Hot Or Not: The Sampling Engine

Regular readers of these columns know that I manage to embarrass my family in a multitude of ways. The dirty little secret of Dads is that the really good ones aren't just attentive and involved with their kids, but also creative in humiliating them publicly. My week is not complete without at least one massive eye roll from my daughter and an exasperated "DAD!! JEEZ!!" She's 15, so I am running out of material, but Monty Python silly walks or a Teaberry Shuffle in the mall are pretty reliable.

So is sampling. During our seashore vacation, I pushed the envelope of proper fudge sampling outside of the boardwalk candy shops. "DAD!! JEEZ!!" could be heard throughout Cape May, because my daughter seemed to think that security cams were counting the number of times I snatched handfuls of tiny fudge samples each night. It was time to teach my young lady a lesson in merchandising. I flipped my phone to show her the music services at Verizon and demonstrate just how effective sampling can be in motivating people to buy -- and buy often.



One of the few positive aspects in an otherwise disappointing mobile music market is how both Sprint and Verizon stores let us play around in the catalogs. You can snatch 15 seconds or so of different tunes in much the way you do on iTunes. Apple has one-upped everyone yet again with its release of the Wi-Fi iTunes store for the iPhone and iTouch iPods. Tapping any song in the catalog on these devices now calls up a half-minute clip. Actually, the sampling on Wi-Fi iTunes is so generous that I can get my mobile joke of the day just by pulling down a few clips from the comedy section of the library. This is a lot like assembling my dessert during vacation by hitting the sample tray from five or six boardwalk fudge shops.

But the larger principle here is the same. At the end of our vacation I must have dropped $60 buying fudge to get me and friends through the winter. The generous sampling pays off for the candy vendors -- just as I think it should for the content industry if it takes the right approach to mobile. Perusing the iTunes catalog is the perfect time-killer on a handset, and I am sure that it has opened my eyes to new artists already, because the focus is narrower on the iPhone than on the full Web version of iTunes. On this platform, with only five or six choices on the screen at any one time, I am more likely to tap an artist I've only heard about, because I want to hear what she is like. On the massive iTunes Web library, my tendency is to drill through the cross-marketing opportunities for what I want. The mobile iTunes experience has the added benefit of being in complete synch with the Web version, so when I buy and download a song on the iPhone, it loads into iTunes the next time I plug in. That level of synchronization between Web and mobile versions of a brand could be a killer combo at a site like Amazon.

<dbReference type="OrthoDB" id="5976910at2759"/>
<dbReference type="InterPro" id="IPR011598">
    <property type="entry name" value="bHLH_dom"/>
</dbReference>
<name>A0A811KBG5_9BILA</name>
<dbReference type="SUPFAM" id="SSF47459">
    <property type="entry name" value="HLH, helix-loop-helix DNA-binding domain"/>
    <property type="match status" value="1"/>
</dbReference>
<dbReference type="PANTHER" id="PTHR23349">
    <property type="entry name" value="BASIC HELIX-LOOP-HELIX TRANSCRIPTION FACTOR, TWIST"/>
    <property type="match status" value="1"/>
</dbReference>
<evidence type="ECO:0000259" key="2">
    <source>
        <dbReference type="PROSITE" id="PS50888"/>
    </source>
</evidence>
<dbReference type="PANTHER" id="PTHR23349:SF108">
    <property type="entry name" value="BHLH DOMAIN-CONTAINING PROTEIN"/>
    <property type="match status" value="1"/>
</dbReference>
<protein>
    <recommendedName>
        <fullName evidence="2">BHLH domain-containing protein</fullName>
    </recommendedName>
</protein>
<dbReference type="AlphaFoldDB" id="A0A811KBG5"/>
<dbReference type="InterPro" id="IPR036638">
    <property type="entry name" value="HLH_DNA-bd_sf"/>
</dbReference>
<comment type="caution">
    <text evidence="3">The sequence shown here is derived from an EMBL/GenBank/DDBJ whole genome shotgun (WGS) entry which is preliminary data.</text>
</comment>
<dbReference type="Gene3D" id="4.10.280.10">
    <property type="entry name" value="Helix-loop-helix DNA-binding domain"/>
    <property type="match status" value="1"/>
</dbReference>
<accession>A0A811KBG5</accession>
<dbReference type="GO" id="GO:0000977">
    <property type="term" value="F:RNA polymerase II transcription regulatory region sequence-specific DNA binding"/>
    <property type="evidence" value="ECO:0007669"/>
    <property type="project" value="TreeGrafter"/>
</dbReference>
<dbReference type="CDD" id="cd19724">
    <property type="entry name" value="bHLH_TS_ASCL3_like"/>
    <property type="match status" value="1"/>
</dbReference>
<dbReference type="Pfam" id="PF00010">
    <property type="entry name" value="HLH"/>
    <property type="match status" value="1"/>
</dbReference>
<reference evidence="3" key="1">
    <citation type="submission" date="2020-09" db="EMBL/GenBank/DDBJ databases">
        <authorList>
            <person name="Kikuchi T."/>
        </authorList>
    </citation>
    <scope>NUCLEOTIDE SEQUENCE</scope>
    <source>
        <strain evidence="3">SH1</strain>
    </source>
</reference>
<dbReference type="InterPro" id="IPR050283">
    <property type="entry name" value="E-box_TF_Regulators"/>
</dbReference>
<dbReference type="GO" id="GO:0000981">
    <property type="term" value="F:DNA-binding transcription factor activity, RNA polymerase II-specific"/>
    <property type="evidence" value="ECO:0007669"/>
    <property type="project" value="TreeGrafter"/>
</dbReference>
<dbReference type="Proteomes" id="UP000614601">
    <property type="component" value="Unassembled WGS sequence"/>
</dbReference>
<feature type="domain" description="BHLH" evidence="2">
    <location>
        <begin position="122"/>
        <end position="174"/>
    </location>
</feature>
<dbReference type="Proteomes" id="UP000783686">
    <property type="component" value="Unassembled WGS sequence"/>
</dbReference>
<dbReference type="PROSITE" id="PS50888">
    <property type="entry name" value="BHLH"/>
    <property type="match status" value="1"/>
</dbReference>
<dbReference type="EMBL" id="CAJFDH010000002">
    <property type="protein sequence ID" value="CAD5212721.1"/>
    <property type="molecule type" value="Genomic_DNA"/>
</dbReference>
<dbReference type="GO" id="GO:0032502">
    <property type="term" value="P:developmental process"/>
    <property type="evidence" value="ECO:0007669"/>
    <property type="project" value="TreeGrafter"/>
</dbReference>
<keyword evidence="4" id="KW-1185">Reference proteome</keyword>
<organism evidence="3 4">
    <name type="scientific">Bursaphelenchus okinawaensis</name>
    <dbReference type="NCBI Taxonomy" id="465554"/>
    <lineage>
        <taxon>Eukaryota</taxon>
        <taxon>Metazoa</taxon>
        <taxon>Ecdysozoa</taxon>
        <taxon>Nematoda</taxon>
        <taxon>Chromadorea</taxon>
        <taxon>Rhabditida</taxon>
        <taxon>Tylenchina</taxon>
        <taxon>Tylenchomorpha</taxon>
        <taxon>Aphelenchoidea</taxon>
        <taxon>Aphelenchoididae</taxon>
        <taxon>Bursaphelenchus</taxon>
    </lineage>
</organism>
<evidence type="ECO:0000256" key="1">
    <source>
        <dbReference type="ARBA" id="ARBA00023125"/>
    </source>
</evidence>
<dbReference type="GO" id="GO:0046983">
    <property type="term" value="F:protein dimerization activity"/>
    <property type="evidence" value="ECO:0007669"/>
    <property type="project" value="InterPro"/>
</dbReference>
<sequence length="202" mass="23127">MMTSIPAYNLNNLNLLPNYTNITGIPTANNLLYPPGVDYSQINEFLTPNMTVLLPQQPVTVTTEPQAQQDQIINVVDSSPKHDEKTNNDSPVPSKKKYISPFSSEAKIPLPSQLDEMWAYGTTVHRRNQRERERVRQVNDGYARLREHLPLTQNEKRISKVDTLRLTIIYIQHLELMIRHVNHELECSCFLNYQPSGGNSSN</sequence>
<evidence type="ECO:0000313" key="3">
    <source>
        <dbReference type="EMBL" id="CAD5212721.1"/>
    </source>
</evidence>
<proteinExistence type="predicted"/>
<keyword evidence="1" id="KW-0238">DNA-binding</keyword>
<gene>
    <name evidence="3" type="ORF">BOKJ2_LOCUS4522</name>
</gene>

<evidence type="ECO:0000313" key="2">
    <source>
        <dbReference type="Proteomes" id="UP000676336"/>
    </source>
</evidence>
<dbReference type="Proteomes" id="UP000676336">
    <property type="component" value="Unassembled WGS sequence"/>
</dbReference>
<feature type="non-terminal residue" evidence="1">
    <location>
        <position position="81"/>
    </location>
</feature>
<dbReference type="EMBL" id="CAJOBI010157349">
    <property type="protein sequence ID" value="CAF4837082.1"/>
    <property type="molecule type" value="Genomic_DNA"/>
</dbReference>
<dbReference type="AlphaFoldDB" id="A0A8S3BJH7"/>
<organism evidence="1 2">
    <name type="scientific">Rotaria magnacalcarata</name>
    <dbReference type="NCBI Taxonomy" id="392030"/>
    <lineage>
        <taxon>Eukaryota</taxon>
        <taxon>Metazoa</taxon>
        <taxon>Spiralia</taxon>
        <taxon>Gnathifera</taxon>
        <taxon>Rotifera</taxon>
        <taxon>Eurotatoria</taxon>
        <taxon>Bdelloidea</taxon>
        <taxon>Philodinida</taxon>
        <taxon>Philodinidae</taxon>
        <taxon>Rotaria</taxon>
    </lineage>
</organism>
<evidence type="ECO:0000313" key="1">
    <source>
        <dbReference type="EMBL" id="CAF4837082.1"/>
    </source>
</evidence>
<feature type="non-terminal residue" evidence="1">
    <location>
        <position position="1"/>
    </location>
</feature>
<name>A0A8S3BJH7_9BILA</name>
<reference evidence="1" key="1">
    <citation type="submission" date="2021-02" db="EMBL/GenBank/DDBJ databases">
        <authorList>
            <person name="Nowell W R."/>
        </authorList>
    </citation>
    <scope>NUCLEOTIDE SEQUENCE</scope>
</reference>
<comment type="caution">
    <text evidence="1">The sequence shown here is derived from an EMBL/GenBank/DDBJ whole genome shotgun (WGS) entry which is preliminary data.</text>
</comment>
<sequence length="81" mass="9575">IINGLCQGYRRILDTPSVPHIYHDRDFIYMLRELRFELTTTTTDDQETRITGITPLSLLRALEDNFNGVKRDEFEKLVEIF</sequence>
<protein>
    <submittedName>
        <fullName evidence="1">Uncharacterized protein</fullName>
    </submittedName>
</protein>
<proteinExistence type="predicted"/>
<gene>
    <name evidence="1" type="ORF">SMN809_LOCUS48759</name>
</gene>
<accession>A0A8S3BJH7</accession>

Ironically, the mobile device has a terrible reputation as a discovery tool; it seems like the last place that users will find things. But if you think about the outrageous success of some mobile dating and social sites like Crush or Flush -- or the way that many users push news stories from mobile to their e-mail boxes -- then mobile discovery takes on a different aspect. Users of mobile dating services often screen potential profiles on their handheld, just as others riffle through celebrity photos in the mobile slideshows that are becoming standard at many WAP sites, from CarandDriver to Style. Once users tap into a vertical of interest to them, the tendency is to sample quickly on this device. Keeping the content quick but also deep, something you can drive by but also dwell and drill in, seems to be key here.

Like the seashore fudge shops, make the bites short, sweet, compelling and varied. As I tell my daughter, it's not stealing; it's sampling.

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